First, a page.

Poetry Friday: The Collected Works of Susan Ramsey
This one's going out to the ladies and lad-inclined boys out there. It's a sonnet, hitherto unpublished with an honest-to-god kidlit reference smuggled in there.
Down at the shop we call them Junior Mints.
Just a tongue-tip of sugar and eyelashes,
chocolate and cheeks and mint and muscled forearms,
broad shoulders tapering down to the hollowed
small of their backs under baggy t-shirts.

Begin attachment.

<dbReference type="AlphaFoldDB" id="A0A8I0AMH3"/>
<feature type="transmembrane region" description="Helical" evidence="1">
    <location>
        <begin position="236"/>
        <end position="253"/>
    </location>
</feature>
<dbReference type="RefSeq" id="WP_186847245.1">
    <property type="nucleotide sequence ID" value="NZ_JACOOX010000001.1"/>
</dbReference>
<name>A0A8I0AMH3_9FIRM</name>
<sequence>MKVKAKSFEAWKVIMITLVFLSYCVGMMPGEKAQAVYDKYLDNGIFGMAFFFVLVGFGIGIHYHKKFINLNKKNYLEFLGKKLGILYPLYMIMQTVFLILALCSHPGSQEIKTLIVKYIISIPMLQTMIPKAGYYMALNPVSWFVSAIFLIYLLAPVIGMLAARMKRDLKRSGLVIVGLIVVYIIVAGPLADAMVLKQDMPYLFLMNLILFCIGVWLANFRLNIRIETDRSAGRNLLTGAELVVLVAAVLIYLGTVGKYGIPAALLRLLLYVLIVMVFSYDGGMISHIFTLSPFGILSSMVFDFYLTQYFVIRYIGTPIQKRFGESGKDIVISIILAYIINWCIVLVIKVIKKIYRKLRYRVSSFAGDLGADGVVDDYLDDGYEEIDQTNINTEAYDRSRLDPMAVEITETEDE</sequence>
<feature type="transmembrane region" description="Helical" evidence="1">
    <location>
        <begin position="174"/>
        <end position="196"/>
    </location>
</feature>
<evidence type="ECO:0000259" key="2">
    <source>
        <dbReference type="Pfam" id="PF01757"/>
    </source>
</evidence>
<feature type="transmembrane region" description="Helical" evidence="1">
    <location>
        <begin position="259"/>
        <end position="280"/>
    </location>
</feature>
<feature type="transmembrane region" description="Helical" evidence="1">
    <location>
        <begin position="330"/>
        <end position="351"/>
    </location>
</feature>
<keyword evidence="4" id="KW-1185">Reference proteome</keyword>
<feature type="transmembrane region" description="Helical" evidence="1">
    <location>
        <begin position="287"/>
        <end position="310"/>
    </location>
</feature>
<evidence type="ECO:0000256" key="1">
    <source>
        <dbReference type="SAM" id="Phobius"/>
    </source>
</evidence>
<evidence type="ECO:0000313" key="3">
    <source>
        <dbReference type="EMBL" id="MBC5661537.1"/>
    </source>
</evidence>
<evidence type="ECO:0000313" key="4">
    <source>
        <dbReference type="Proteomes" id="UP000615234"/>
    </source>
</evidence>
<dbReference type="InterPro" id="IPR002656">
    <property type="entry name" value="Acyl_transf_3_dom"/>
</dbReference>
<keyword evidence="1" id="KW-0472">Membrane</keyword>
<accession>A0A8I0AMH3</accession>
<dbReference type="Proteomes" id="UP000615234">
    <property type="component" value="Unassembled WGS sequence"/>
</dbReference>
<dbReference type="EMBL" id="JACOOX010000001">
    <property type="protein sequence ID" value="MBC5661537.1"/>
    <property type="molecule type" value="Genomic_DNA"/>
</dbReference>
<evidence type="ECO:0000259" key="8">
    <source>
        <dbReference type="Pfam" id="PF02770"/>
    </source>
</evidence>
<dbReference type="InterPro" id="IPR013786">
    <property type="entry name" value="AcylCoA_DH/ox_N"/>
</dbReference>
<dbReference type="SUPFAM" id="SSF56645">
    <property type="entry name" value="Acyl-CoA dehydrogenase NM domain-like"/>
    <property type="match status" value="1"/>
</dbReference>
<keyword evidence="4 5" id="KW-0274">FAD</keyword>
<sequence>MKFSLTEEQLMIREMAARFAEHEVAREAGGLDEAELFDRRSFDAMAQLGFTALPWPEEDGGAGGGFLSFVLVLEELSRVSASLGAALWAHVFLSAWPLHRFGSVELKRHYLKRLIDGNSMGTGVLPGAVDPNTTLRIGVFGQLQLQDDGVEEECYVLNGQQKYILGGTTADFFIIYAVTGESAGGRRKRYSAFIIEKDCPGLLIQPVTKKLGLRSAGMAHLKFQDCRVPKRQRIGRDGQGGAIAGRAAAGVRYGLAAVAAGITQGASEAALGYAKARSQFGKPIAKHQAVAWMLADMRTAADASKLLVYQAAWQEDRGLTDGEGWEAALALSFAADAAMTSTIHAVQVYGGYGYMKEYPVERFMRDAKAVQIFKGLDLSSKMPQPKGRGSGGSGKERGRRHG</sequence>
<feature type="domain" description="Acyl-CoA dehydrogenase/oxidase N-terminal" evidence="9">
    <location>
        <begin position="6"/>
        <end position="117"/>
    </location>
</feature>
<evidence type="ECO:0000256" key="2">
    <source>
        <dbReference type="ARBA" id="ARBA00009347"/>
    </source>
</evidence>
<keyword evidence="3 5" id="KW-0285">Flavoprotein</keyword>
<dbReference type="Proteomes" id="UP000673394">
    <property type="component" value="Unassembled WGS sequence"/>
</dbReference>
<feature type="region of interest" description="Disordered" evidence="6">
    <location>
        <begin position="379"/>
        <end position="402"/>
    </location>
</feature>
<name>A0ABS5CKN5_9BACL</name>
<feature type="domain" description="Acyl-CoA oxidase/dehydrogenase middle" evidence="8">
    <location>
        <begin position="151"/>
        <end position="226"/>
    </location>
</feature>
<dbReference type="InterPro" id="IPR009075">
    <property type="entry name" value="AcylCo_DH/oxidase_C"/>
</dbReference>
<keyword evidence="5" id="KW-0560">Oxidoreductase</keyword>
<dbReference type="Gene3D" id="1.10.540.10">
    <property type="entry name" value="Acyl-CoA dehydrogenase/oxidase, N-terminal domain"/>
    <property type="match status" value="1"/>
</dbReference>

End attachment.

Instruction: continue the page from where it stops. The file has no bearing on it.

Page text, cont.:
They're Junior Mints because you wouldn't want
to make a meal of them, have to hear them talk.
There's no nutrition there, no tendon, fiber
into which to sink long, yellow teeth
and hold on, bucking--
just a smear of sweetness
to idly smash against the roof of your mouth
We stare at them from under level brows
or with one eyebrow cocked ironically
all we want. We are invisible
to them, their mother's or grandmother's age.
We look them over. We are not their mothers.
You could eat a whole boxful, thinking of something else,
and never even notice what you were doing,
until you shook its hollowness, surprised.
Hansel had a delectable lower lip.